Valentines: The Good, the Bad, and the Horrid

15-year-old Helena wrote a hundred years ago today:

Tuesday, February 14, 1911. I guess that a good many people know that the fourteenth of February is St. Valentine’s day. I expected at least one beautiful valentine, but like some fools I was disappointed, but I didn’t get any ugly ones either. I don’t think I would have felt very much honored to be the recipient of one, but I was not the receiver of any. I however, was the sender of four horrid ones. I also sent some pretty ones too.

St. Valentine’s day is here once more

To pierce some tender heart to the core

But if Dan Cupid with you can’t make a hit.

He’ll turn over and to some easier one flit.

Vinegar valentine, circa 1911

Pretty valentine, circa 1911

 

Pretty valentine when folded

Her middle-aged granddaughter’s comments 100 years later:

A hundred years ago Valentine cards weren’t like the cards that we have now.  Ethel Spencer, in her memoir about growing up in Pittsburgh, described the valentines that were sent in the early part of the 20th century:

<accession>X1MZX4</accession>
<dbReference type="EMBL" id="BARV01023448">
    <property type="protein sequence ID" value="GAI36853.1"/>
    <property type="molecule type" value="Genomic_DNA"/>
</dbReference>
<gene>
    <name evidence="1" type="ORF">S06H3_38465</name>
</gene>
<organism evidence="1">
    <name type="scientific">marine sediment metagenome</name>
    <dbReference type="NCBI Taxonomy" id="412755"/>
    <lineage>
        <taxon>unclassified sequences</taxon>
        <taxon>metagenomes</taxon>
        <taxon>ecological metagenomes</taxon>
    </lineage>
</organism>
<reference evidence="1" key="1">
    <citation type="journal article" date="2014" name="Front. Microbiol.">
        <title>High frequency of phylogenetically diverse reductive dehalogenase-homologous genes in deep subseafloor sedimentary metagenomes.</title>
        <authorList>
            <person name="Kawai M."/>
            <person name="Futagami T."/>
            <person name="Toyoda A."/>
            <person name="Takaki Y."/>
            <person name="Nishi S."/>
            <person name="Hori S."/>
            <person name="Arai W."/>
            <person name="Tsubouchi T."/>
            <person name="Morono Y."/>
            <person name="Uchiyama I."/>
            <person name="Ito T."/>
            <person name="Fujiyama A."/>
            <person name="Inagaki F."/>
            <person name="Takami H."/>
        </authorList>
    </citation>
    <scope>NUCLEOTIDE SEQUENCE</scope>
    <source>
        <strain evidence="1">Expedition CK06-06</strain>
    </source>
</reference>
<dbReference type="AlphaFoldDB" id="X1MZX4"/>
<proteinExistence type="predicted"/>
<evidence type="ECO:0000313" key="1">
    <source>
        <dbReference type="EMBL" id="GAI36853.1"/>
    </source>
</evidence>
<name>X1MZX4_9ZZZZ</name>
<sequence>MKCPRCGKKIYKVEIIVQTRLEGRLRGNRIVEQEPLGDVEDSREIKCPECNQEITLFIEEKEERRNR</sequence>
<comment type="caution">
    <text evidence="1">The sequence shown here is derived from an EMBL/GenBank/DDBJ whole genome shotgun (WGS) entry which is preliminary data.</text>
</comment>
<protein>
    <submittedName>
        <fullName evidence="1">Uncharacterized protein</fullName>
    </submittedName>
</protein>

The valentines of our youth were far more interesting than the present-day variety. Most of them were pretty, and many of them did unexpected things when one opened them: a fan of bright-colored paper appeared; a cupid rose up to great us; a bunch of flowers popped out of a box. There were some ugly valentines too, notably paper broadsides with vulgar pictures and rhymes on them that though obtainable at Fatty Schwarz’s little store on Ellsworth Avenue, were forbidden to us.

Ethel Spencer in The Spencers of Amberson Avenue: A Turn of the Century Memoir

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